Chinese Poem: "Chinese Flowering Crabapple"

"海棠(Hǎitáng)"
苏轼(Sū Shì)

东风袅袅泛崇光(dōngfēng niǎoniǎo fàn chóng guāng),
香雾空蒙月转廊(xiāng wù kōngméng yuè zhuǎn láng).
只恐夜深花睡去(zhǐ kǒng yèshēn huā shuì qù),
故烧高烛照红妆(gù shāo gāo zhú zhào hóngzhuāng).

【Explanation of the poem】
The poem was written in the year 1080 when Chinese poet Su Shi of the Song Dynasty was banished to Huangzhou (now Huanggang in south China’s Hubei Province). The first two sentences of the poem are ab0ut the circumstances of his banishment, and the latter two are ab0ut the things that weighed upon his mind. Although he called his poem "Chinese Flowering Crabapple," Su Shi did not begin with describing the flower. Instead he began with introducing the spring wind by writing "东风袅袅(dōngfēng niǎoniǎo)," which was borrowed from "Madame Xiang from Nine Songs of Chuci" by Qu Yuan, a Chinese poet who lived during the Warring States Period of ancient China.
The second sentence "香雾空蒙月转廊(xiāng wù kōngméng yuè zhuǎn láng)" translates as "In the atmosphere of the fragrant and hollow fog the moon had turned to the other side of corridor," meaning it was already late, but the poet still remained awake. Readers may tell from this that Su Shi was far away from the emperor and did not receive many royal favors or promotions from him.
The third sentence "只恐夜深花睡去(zhǐ kǒng yèshēn huā shuì qù)" can be considered the keynote of the poem. It denotes the mood of the poet when he appreciated the flower. When the moon didn’t cast light upon the flower, Su Shi poet regretted it. Because the Chinese flowering crabapple was so splendid, how could it stand being alone in the darkness? The flower had stored up energy for a season, but there was no one appreciating its beauty. Wouldn’t the flower be sad and disappointed? In the silent night, only the poet, lonely and sleepless, could listen to the sound of the flower, and only this lonesome Chinese flowering crabapple could accompany him spiritually throughout the night.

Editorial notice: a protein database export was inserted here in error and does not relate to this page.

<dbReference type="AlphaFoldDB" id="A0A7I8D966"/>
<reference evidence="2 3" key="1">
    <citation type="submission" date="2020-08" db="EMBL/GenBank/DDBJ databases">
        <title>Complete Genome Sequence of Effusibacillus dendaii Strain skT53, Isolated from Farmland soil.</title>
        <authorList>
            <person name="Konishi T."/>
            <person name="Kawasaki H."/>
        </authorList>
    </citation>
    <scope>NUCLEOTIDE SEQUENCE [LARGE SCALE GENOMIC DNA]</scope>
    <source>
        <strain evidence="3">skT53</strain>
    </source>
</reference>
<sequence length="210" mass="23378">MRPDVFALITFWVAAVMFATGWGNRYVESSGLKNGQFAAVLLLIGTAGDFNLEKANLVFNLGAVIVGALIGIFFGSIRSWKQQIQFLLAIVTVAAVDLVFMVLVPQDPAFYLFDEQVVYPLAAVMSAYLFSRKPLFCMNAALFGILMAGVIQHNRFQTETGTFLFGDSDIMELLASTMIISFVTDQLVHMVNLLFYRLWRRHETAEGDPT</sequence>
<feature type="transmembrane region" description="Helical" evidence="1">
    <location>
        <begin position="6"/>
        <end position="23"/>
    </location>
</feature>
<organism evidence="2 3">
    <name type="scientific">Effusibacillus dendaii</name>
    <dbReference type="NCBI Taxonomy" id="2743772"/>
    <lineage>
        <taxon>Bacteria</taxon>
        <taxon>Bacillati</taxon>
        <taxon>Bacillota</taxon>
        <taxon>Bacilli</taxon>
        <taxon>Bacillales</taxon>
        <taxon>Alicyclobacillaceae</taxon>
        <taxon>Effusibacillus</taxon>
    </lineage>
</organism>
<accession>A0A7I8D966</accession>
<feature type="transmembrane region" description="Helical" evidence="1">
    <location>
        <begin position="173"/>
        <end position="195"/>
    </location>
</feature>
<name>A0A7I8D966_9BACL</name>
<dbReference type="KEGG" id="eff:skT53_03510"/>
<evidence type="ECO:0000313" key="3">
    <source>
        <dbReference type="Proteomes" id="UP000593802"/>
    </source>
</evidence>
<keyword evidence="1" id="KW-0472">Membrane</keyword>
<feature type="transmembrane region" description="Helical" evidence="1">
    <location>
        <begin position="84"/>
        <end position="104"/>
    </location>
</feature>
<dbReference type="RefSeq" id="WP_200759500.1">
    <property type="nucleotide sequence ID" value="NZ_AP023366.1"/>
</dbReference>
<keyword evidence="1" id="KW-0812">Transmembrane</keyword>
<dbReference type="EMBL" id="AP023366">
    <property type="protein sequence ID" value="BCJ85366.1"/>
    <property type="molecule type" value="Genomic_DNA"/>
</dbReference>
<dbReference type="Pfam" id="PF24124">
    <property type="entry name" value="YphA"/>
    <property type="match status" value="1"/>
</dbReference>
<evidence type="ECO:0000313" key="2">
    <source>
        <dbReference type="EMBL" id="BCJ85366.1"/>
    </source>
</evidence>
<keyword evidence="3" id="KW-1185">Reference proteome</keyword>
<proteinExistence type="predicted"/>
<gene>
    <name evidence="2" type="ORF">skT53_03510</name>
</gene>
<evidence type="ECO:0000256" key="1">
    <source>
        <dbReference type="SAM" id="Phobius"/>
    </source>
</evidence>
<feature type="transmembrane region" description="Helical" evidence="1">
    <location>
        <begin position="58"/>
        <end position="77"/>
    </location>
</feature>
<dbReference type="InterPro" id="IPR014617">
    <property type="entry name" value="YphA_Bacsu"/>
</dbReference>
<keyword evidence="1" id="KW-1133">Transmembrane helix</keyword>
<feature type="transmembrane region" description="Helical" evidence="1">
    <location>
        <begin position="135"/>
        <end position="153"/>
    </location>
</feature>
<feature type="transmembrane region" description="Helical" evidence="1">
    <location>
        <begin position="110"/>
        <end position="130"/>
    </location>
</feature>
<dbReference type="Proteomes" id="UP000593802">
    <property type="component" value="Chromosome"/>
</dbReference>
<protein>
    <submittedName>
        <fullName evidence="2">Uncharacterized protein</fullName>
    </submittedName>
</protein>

The last sentence "故烧高烛照红妆(gù shāo gāo zhú zhào hóngzhuāng)" is the most profound part of the entire poem. "故(meaning purposefully)" echoed with "只恐(only worried ab0ut)" denotes that the poet had a special feeling for the Chinese flowering crabapple. "烧高烛(meaning lighting a candle)" corresponds to "月转廊(meaning the moon turning to the other side of the corridor)."
Generally speaking, the language of the poem is simple and easy, but it conveys a profound feeling. Zha Shenxing, a poet during the Qing Dynasty once said, "The poem is extremely colloquial, and it was not the state of Su Shi being a senior citizen." Although Su Shi was over the age of 40 when he wrote the poem, there was hardly any indication in it that he was downhearted. Bright and beautiful images of the "east wind," "fragrant frog," "high candle," "red makeup" all allow readers to experience the poet’s light and natural state of mind.

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